People oftentimes ask, "What is zero trust?" or "What does defense-in-depth mean?" These are challenging questions that imply a desire to understand cybersecurity holistically. However, humans are hardwired to follow the path of least resistance . This concept applies to both defenders and adversaries, and we can use this information to our advantage.
I think real-world analogies can help explain the journey that companies go through when trying to improve cybersecurity. I played competitive tennis for over 30 years, and there is nothing easy about winning when the stakes are high.
When you want to learn something new like tennis, you start with practice. You take lessons. You learn the rules. Players like Serena Williams and Roger Federer won numerous tournaments because of the countless hours they spent improving every aspect of their game, not because they owned the best racket or most expensive tennis shoes. Cybersecurity starts with security awareness programs, policies, and procedures and tabletop exercises. Only once you have built a foundation upon fundamentals does the equipment even begin to matter.
People search for the top three security risks to their organization or one solution that will give them the “single pane of glass” for controlling all cybersecurity efforts. I can understand the feeling that addressing all security risks seems economically and laboriously infeasible. Every tennis match starts with a warm-up where opponents practice ground strokes, volleys, and serves. At the recreational level, players use this time to improve things like depth of their shots, accuracy of their volleys, and power on their serve. Advanced players use warm-ups as a reconnaissance of their opponents’ weaknesses by hitting a variety of shots and looking for opportunities to identify potential vulnerabilities that might give them an advantage during the match.
An advanced adversary in cybersecurity isn't going to congratulate you on your strengths but rather looks for the path of least resistance toward accomplishing the impact they are targeting. Warm-ups for cyber criminals start with open-source intelligence gathering, which can be quite useful for large and small organizations. Large organizations have numerous employees and contractors who love to share the great work they get to be a part of. This often leaves a gold mine of useful information in the form of LinkedIn posts, public requests for proposal packages, and leaked credentials that far too often are shared across corporate resources.
I recently worked with a small utility that published their company newsletter on their public website, which at face value seemed like a good community engagement effort. However, it exposed the full name, title, birthday, and even birth announcements of every employee.
The NIST Cybersecurity Framework provides best-practice activities in the form of functions: identify, protect, detect, respond, and recover . They aid an organization in expressing its management of cybersecurity risk by organizing information, enabling risk management decisions, addressing threats, and improving cybersecurity measures by learning from previous activities. Not all organizations are going to have the same risks, threats, or even risk tolerance; however, they should want to prioritize investments to maximize the impact of every dollar spent. Most would agree that individual functions, such as respond, are not more important than other functions, such as recover—yet this is oftentimes the way that investment decisions are made. If you search on YouTube for tutorial videos on tennis, you will likely find a video specifically on how to get more topspin on your forehand or how to hit a slice serve. That is because people can only digest so much information at one time. It’s also not as interesting to watch a comprehensive video that includes proper stretching techniques, even though we know the risks of injury would jeopardize all other aspects of our game. Tennis players are notorious for changing rackets or trying new strings because it would be wonderful if buying new equipment could improve our game. In cybersecurity, we often see an interest in new technology that can instantly reduce our risks, yet we might ignore results of assessment or avoid assessment altogether. From what I have seen, this isn't because our industry isn't interested in being well-rounded with cybersecurity. It’s because it’s hard to reconcile a list of improvement areas that span multiple functions and it can be hard to know where to start.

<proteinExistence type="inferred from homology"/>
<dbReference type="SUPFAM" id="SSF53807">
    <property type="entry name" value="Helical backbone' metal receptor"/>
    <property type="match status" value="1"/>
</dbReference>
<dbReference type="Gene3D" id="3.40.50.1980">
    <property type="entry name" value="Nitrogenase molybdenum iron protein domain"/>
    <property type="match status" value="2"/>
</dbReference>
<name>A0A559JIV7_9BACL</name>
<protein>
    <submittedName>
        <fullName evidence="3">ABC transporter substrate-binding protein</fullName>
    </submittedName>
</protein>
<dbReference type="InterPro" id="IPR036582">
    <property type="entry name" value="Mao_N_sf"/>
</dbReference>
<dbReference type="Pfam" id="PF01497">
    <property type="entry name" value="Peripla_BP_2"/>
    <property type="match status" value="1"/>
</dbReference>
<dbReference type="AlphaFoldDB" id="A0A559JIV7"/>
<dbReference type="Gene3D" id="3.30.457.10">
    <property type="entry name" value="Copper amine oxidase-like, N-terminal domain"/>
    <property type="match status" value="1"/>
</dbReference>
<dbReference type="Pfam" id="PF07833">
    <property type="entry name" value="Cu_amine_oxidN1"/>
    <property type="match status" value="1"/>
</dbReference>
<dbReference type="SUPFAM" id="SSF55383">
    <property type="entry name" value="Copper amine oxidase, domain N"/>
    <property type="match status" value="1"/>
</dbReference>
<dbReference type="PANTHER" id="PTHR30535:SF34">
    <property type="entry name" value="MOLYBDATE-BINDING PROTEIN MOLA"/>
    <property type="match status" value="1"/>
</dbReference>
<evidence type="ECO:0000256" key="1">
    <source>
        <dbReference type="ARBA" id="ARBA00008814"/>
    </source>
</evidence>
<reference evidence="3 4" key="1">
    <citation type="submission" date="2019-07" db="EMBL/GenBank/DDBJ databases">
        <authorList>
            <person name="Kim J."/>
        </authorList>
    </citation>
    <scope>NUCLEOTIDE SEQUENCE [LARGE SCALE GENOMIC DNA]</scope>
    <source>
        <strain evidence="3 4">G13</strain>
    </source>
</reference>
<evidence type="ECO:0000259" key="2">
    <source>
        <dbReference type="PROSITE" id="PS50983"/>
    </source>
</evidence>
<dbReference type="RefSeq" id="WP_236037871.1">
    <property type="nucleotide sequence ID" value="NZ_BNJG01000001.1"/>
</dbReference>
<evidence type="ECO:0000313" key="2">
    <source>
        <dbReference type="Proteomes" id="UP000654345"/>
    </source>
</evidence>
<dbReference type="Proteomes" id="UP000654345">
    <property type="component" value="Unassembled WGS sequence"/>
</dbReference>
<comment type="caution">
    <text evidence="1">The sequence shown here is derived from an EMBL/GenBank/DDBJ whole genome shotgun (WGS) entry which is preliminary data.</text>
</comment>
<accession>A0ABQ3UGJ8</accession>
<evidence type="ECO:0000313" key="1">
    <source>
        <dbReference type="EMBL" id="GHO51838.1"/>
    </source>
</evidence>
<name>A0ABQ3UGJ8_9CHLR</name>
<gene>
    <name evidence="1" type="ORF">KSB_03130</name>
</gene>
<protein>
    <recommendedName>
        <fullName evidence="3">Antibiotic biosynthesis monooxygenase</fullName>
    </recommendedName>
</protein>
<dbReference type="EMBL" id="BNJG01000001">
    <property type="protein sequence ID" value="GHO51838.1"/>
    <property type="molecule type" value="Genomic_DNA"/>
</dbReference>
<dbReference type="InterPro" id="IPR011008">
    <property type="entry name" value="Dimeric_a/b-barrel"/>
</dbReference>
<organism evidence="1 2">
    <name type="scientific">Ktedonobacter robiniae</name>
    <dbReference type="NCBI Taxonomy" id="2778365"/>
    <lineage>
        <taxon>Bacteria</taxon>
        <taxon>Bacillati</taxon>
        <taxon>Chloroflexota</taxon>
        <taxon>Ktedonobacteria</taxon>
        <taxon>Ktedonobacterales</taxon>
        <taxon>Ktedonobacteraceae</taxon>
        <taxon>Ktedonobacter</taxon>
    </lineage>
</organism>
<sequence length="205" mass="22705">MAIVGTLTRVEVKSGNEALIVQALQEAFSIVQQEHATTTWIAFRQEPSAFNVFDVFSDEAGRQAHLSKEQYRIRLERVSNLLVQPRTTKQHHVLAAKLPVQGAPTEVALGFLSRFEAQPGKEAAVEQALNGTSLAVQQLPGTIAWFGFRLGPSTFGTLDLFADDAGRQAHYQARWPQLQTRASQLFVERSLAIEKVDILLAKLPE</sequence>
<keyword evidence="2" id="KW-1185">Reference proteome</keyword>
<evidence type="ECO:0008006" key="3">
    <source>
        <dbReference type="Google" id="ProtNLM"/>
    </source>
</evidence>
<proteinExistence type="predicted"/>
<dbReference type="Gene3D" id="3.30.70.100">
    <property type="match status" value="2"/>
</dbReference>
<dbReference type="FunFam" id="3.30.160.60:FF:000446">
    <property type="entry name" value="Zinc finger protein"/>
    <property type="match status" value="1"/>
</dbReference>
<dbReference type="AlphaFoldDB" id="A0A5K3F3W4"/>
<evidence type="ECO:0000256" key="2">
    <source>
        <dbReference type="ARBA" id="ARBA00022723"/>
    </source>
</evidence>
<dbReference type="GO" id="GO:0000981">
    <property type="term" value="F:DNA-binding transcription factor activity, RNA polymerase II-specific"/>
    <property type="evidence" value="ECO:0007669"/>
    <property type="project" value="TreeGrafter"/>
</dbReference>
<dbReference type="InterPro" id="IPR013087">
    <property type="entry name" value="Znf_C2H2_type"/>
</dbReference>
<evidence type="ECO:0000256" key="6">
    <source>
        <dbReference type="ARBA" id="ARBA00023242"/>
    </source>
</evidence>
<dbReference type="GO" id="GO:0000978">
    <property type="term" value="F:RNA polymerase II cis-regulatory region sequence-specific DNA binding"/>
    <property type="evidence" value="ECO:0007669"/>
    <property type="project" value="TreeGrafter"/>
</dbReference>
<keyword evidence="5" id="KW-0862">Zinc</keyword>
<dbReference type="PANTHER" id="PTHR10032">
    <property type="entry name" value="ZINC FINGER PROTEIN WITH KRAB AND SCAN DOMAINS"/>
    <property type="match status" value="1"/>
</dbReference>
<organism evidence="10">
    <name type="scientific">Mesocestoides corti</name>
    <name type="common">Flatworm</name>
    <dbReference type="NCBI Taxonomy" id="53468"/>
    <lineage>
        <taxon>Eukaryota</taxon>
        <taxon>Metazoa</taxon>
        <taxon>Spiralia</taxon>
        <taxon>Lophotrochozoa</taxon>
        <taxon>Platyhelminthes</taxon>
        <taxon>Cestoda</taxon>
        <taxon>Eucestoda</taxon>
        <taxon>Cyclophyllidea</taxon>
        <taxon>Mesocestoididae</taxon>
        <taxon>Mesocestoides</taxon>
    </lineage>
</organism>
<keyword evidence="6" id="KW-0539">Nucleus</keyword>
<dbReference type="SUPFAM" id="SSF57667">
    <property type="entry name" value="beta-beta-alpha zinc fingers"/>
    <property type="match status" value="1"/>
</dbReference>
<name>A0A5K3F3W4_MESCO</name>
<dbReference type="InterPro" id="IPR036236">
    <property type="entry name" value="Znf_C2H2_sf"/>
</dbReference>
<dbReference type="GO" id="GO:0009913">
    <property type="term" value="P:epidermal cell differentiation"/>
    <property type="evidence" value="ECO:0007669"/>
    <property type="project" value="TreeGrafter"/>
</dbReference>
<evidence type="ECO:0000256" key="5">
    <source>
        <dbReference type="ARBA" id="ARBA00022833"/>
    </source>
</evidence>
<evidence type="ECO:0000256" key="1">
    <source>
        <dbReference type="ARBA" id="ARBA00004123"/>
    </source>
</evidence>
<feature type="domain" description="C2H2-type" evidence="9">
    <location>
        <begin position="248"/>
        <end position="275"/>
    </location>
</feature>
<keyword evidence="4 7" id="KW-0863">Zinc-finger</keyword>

One of the best tennis tools I have found is Dr. Joe Parent and Bill Scanlon’s book Zen Tennis: Playing in the Zone, which focuses on the mental aspect of tennis. Tennis is a complex sport, and it's too easy to get lost worrying about the last shot you missed or how fast your opponent is. With something as important as protecting critical infrastructure, we as an industry have no less of a complicated task. Just like with tennis, we must focus on the fundamentals, practice, set reasonable goals, and understand our opponents. Only then can we realize the benefits of great skills and equipment and appreciate winning!
- “Humans are Hard Wired to Follow the Path of Least Resistance,” Neuroscience News, . Available: neurosciencenews.com/path-of-least-resistance-6139/
- National Institute of Standards and Technology, “Cybersecurity Framework.” Available: nist.gov/cyberframework
Contribute to the conversation
We want to hear from you. Send us your questions, thoughts on ICS and OT cybersecurity, and ideas for what we should discuss next.